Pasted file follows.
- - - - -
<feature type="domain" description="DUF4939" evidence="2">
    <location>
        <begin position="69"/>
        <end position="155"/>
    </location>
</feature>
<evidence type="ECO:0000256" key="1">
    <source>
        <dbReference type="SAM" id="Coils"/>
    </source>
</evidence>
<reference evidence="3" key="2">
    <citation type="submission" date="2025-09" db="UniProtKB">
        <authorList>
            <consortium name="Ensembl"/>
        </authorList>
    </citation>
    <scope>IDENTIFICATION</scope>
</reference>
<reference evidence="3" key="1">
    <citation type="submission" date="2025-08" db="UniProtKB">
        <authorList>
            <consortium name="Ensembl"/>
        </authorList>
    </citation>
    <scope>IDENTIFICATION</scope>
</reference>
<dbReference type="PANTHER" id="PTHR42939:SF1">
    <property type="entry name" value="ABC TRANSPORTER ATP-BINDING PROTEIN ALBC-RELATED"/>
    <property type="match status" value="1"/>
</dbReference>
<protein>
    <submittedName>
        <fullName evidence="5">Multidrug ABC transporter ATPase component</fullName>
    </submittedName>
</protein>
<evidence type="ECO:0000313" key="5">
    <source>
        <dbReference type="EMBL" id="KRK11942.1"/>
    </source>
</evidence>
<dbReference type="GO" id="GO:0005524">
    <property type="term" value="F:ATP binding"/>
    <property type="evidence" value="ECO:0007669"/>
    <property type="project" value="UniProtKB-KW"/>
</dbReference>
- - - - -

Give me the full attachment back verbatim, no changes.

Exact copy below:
<feature type="domain" description="DUF4939" evidence="2">
    <location>
        <begin position="69"/>
        <end position="155"/>
    </location>
</feature>
<evidence type="ECO:0000256" key="1">
    <source>
        <dbReference type="SAM" id="Coils"/>
    </source>
</evidence>
<reference evidence="3" key="2">
    <citation type="submission" date="2025-09" db="UniProtKB">
        <authorList>
            <consortium name="Ensembl"/>
        </authorList>
    </citation>
    <scope>IDENTIFICATION</scope>
</reference>
<reference evidence="3" key="1">
    <citation type="submission" date="2025-08" db="UniProtKB">
        <authorList>
            <consortium name="Ensembl"/>
        </authorList>
    </citation>
    <scope>IDENTIFICATION</scope>
</reference>
<dbReference type="PANTHER" id="PTHR42939:SF1">
    <property type="entry name" value="ABC TRANSPORTER ATP-BINDING PROTEIN ALBC-RELATED"/>
    <property type="match status" value="1"/>
</dbReference>
<protein>
    <submittedName>
        <fullName evidence="5">Multidrug ABC transporter ATPase component</fullName>
    </submittedName>
</protein>
<evidence type="ECO:0000313" key="5">
    <source>
        <dbReference type="EMBL" id="KRK11942.1"/>
    </source>
</evidence>
<dbReference type="GO" id="GO:0005524">
    <property type="term" value="F:ATP binding"/>
    <property type="evidence" value="ECO:0007669"/>
    <property type="project" value="UniProtKB-KW"/>
</dbReference>